05 Oct 2022

Harkin: Money is there to fund radical action to protect people

People Before Profit Foyle candidate insists opponent's line of "where is the money coming from?" is a red herring to deflect attention from years of their own squandering of government cash when in the Executive

Shaun Harkin

People Before Profit's Shaun Harkin: "The number of scandals where hundreds and hundreds of millions of pounds have been squandered by the Executive is shocking and scandalous."

People Before Profit (PBP) candidate for Foyle, Shaun Harkin has warned voters not to be fooled by the red herring of 'where is the money going to come from' in regard to his party's Assembly Election manifesto.

The City Hotel was the scene for the launch of PBP's manifesto which offered a number of radical policies designed to help people get through the cost of living crisis.

Proposals include £1000 direct payments to households in need, alongside fuel price and rent caps, will provide an immediate safety net for households who are struggling.

Long-term, inflation-busting pay rises for workers, a £15 minimum wage for all ages, and expanded welfare payments are key policies designed to significantly better the lot of ordinary people.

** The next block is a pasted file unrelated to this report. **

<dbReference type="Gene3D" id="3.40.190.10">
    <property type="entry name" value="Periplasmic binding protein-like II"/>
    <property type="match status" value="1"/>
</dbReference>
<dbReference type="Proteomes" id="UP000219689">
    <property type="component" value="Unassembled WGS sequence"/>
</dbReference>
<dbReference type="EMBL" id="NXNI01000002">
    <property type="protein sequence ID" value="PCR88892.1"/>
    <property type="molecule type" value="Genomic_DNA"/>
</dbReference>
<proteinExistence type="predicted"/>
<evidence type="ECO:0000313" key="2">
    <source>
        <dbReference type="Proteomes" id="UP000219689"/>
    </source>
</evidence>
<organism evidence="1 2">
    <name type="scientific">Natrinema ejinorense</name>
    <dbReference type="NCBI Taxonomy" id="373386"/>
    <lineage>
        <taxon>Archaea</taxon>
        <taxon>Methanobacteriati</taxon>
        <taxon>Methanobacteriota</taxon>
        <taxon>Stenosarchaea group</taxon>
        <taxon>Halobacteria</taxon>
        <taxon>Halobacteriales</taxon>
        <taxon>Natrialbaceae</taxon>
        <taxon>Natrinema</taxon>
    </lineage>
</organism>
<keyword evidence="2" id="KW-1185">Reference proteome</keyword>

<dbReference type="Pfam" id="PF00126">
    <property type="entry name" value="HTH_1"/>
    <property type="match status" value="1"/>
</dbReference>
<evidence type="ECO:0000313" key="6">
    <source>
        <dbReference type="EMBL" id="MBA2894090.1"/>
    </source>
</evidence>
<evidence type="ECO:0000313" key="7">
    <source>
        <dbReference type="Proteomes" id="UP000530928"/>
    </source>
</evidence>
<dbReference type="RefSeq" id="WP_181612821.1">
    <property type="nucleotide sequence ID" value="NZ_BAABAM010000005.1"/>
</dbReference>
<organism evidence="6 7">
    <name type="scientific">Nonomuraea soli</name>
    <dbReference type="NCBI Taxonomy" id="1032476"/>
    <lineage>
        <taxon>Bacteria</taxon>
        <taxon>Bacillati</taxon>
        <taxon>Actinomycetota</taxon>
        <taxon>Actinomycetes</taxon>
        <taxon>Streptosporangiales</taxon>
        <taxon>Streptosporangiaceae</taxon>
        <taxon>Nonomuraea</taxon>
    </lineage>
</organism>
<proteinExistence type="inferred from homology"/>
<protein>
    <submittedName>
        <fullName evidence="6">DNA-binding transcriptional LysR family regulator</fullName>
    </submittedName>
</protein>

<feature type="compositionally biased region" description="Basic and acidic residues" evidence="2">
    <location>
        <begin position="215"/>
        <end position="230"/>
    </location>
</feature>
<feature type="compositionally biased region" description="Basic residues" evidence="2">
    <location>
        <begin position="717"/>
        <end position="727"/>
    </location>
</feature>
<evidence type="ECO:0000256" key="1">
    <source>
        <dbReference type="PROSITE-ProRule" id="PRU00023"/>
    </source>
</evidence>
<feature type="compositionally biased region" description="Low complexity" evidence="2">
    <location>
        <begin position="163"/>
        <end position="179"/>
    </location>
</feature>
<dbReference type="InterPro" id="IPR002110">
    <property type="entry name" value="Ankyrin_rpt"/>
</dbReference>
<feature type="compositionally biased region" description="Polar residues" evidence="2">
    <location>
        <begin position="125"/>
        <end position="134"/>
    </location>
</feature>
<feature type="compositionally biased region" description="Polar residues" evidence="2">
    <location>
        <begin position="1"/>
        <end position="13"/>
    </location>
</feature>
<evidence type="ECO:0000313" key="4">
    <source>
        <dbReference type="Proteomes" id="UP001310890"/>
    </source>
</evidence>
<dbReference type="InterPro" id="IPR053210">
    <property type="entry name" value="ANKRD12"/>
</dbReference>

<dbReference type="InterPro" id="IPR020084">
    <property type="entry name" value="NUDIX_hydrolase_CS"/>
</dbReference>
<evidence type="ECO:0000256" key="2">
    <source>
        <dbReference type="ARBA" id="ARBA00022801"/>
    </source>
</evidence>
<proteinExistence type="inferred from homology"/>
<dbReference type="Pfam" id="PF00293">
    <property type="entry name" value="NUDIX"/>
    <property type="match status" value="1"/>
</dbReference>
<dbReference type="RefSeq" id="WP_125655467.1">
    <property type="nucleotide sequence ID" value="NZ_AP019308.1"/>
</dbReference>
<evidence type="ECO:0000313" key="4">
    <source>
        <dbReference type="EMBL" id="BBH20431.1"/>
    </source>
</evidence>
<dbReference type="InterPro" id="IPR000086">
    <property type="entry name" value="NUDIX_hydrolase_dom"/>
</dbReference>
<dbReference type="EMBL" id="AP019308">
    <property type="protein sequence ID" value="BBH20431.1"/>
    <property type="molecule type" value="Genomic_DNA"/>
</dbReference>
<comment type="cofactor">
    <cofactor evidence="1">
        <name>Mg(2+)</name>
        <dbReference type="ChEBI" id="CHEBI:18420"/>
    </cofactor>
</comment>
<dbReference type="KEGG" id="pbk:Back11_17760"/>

As is usually the way when a left-wing manifesto is presented (as the last Labour Party leader to contest a general election will testify), the age-old cry of 'how do you expect to pay for this?' was not long in coming out in response – the SDLP especially being highly vocal on the subject of PBP's electoral blueprint.

However, Harkin insists the naysayers are at best, knee-jerking in their responses or, at worst, using such a tactic to create a smokescreen over how the opportunity to use government money for the greater good was squandered and by attacking PBP's policies, they are seeking to deflect from their own mistakes when in the Executive.

“I think that's constantly the response from our opponents towards us – and the Green Party as well who have been given the same treatment,” says Cllr Harkin who will give up his Foyleside seat on the council if elected to the Assembly at Stormont next month.

“Whenever we bring forward radical proposals to address runaway inequality, to give workers a real pay uplift, to fund the health service properly and to address mental health, we get this line of 'where is the money coming from?'.

“Our response to that we look over the last two years and the pandemic. We saw the government find mountains of money that apparently didn't exist before the pandemic. A lot of that money went to big corporations – there were huge handouts to P&O Ferries and big retailers for example.